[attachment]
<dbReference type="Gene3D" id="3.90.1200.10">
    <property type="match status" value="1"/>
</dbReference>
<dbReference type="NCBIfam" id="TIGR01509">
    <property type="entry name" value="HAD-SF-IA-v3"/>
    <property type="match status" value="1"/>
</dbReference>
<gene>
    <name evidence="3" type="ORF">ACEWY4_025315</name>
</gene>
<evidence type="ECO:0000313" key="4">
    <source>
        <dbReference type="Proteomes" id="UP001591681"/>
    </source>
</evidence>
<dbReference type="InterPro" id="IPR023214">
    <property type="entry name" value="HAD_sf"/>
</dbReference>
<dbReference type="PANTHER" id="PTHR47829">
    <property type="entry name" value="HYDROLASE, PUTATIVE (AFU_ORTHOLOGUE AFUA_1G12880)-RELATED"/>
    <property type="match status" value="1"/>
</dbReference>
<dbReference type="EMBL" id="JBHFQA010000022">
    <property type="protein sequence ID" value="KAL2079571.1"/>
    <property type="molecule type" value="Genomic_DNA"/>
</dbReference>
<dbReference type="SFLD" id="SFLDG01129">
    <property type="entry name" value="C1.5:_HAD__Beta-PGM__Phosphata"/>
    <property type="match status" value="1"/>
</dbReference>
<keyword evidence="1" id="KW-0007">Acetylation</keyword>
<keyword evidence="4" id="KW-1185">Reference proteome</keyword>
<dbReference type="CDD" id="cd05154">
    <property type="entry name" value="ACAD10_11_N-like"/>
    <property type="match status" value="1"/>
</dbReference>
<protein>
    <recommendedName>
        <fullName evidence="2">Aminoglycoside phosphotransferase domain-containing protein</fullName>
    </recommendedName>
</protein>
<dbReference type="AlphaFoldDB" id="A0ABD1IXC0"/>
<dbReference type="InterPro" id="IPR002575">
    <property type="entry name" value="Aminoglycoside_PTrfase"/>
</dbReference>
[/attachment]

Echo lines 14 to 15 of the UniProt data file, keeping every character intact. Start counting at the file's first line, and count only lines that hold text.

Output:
    </source>
</evidence>